We walked over and visited with the lockmaster who was doing his maintenance duties in-between boats transiting the lock.  These engines are about 100 years old and have to be rebuilt every 2 years.  We commented on how well-maintained everything is and he said with a lot of pride - "We have quite a piece of history here and work hard to preserve it."


Here's a good shot of all the waterflow over the dam adjacent to the lock.  There's actually a barricade normally visible on top of the dam which gives you an idea of how much water is flowing downstream.



Some of the approaches to the locks as you head upstream are separated from the overflow waters by land masses which makes for a nice easy approach.  Others can be quite turbulent with lots of cross currents.  This is one of the easy ones.


We were amazed that there is no restraining system above the dam to prevent boaters from entering the waters above the dam - just a few warning buoys and that's it.  With the barricade completely under water, the water above the dam blends in with the water below the dam and looks like a continuous horizon - looks like an accident waiting to happen.  Or, maybe we've become too sensitive to possible hazards with the world that we live in always looking to place blame somewhere else.


We got up early this morning and were underway by 7 - two more days of rain are forecast starting at noon today.  The ground is already soaked and it was evident with lots of small waterfalls draining into the canal along the way.


Some of the original aquaduct system.  Check out http://www.eriecanal.org/UnionCollege/The_Aqueduct.html for more details - pretty interesting.


There is a 350-mile walking/bike trail that runs along the edge of the Erie Canal.  It is available for cross-country skiers in the wintertime - no kidding.


We cruised only 25 miles and 3 locks today but got docked before the rain began.  Amsterdam, NY has a nice waterfront and city dock so we're catching up on laundry today.  We have a W/D stacked unit on the boat to keep our heads above water on the laundry but every now and then it's time to get the big stuff done also.  Looks like it may be a long night tonight also - the train tracks are only a few hundred feet away and at this point the trains come through at high speed with whistles blowing about every 15 minutes or so.  It's a beautiful location but we may need to find a new location tomorrow to wait out the rest of this rain.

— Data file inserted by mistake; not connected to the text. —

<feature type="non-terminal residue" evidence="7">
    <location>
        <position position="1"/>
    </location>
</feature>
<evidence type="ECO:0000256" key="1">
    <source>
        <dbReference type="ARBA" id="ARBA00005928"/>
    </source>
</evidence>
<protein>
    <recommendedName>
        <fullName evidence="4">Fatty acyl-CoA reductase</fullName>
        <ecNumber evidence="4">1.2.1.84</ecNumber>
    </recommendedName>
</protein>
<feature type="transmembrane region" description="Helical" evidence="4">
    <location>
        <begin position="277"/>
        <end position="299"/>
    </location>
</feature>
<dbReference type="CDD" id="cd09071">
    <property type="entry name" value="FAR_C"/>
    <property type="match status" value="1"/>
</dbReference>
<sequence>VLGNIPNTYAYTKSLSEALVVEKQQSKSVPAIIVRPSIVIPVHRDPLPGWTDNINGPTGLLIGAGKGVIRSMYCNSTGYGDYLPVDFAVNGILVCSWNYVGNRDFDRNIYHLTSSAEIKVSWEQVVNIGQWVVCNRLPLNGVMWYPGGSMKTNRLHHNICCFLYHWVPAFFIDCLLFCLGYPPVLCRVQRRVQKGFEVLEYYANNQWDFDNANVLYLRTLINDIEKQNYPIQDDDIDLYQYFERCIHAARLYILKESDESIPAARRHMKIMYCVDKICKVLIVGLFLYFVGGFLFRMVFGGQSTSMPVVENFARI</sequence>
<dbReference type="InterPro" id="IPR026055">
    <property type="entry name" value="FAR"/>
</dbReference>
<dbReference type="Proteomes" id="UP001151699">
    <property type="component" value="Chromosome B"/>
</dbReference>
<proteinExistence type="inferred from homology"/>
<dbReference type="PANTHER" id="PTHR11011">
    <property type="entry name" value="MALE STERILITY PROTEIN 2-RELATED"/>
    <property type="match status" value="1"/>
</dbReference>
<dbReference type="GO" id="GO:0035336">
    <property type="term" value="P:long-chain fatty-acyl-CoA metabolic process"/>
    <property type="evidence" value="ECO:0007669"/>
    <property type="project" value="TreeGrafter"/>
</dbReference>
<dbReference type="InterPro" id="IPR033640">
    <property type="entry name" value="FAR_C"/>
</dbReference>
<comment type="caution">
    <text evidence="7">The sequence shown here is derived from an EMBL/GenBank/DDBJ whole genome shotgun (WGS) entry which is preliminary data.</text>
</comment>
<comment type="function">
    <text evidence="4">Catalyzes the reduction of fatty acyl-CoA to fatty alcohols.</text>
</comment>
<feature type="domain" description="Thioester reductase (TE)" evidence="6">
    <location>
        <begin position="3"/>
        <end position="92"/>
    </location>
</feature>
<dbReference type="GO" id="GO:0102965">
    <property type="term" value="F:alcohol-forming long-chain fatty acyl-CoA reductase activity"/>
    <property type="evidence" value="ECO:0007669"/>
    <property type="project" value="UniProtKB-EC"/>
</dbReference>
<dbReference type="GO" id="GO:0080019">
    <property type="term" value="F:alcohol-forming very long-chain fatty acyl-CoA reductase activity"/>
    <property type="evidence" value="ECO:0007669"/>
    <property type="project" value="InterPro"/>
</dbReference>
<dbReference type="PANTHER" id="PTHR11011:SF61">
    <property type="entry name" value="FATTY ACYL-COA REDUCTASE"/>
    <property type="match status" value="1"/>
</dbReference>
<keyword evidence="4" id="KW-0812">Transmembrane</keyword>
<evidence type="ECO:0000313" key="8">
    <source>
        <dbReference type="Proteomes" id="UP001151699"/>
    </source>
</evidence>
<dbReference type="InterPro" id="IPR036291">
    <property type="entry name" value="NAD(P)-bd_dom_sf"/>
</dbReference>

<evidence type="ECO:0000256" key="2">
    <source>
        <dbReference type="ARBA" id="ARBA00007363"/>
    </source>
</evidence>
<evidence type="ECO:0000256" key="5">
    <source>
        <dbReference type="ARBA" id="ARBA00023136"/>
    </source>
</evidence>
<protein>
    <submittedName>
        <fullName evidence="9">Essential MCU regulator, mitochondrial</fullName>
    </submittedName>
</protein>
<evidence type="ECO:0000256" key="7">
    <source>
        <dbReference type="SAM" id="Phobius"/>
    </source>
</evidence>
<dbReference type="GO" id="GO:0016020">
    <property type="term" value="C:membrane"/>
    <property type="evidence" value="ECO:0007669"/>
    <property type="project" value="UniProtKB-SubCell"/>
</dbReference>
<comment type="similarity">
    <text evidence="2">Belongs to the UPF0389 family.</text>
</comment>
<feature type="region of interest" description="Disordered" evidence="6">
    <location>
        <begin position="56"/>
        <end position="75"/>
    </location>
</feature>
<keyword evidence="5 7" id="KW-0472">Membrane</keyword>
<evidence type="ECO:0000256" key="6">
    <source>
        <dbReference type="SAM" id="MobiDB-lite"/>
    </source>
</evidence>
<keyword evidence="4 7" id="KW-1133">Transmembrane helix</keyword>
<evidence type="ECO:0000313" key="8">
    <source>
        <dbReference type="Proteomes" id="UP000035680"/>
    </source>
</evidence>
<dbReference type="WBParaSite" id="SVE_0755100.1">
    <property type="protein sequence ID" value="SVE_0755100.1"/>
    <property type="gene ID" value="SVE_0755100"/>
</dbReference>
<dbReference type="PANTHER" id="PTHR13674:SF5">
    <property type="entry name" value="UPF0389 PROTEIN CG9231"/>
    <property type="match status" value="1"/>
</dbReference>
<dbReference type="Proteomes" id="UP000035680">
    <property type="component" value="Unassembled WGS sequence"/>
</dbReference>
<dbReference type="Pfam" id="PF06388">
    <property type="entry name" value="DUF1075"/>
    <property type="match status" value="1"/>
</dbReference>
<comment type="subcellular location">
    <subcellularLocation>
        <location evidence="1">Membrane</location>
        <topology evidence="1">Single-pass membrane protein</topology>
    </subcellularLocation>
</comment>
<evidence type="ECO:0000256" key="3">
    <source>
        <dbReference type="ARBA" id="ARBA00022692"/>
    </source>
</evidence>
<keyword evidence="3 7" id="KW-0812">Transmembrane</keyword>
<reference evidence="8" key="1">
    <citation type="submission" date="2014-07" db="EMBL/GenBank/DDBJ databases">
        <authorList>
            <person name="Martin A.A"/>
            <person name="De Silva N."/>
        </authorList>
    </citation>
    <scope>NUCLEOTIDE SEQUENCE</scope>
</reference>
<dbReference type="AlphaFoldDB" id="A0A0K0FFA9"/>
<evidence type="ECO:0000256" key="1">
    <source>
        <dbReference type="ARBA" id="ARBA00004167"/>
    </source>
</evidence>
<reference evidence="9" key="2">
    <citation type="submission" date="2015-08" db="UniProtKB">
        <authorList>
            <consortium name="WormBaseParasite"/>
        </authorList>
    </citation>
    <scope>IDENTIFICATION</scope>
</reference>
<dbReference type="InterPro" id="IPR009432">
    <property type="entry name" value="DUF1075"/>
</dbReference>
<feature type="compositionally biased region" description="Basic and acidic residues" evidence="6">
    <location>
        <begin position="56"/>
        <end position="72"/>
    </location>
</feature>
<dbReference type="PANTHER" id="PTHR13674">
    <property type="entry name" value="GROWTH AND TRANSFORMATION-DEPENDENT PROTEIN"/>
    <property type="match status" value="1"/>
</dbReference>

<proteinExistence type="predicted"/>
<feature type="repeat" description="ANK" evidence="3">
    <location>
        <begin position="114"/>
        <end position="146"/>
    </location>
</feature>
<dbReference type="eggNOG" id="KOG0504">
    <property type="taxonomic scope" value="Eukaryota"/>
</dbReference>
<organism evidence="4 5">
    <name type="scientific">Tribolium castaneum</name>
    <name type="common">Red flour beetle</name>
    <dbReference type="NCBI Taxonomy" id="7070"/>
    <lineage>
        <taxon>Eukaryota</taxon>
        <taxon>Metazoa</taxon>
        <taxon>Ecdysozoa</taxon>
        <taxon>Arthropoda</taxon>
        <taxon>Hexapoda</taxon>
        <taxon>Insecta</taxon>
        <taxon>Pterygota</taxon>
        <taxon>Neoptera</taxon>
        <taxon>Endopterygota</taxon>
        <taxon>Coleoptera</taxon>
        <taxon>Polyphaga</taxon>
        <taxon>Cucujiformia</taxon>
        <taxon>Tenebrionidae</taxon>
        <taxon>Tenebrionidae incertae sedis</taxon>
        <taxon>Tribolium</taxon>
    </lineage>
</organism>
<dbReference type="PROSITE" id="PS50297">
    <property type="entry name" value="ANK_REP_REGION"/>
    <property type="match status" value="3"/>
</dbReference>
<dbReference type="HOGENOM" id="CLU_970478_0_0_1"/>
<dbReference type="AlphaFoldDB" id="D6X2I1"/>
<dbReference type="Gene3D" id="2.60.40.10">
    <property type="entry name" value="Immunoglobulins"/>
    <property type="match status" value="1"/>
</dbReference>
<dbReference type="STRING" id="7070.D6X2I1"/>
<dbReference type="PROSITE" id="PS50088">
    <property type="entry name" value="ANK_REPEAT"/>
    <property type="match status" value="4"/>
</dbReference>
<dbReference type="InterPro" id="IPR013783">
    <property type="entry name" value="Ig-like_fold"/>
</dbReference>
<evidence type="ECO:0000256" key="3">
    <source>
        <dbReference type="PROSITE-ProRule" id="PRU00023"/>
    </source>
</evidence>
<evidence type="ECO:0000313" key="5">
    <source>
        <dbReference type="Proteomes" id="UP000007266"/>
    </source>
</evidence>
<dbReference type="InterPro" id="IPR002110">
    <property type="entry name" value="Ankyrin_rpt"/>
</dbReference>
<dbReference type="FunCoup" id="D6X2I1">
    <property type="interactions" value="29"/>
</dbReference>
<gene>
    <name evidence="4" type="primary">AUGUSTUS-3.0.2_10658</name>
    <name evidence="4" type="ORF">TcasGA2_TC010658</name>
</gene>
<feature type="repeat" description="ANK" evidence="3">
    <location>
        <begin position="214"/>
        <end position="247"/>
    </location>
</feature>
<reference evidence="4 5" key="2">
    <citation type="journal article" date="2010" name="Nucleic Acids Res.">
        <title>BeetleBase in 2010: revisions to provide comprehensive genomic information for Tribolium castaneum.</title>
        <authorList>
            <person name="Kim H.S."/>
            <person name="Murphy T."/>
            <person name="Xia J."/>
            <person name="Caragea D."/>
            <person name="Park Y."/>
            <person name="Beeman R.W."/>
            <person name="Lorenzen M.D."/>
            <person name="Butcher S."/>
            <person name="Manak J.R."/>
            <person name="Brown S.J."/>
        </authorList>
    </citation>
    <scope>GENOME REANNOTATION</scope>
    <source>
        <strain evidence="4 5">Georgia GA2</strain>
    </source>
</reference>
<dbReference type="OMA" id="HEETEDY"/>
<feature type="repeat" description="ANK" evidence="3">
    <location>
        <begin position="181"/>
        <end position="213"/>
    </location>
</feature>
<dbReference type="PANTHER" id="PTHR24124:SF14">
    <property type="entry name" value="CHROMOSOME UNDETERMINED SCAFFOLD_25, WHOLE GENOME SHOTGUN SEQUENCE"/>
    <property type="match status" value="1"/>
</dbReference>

2 comments:

ME2NC said...

Wanted you to know that we are enjoying your blog and find it very informative. We are behind you on the loop - still on the Chesapeake. At Zahanizers now and about to head for Oxford tomorrow .

Just thought that you might like to know that your blog posts have been making life easier for us.

Gladys & Steve
MV Misty Moose
www.moosetique.com

Mariner said...

We're also enjoying your blog while we get ready to do the mini-loop. We came through that portion of the canal last spring when it first opened. I hope you've gotten use to the train horns. We leave Rochester in 2 weeks to do the Rideau, Chambly, Lake Champlain to Waterford and home through the Erie and Oswego canals.

Gary & Peggy Gleason
Latis
latisadventures.blogspot.com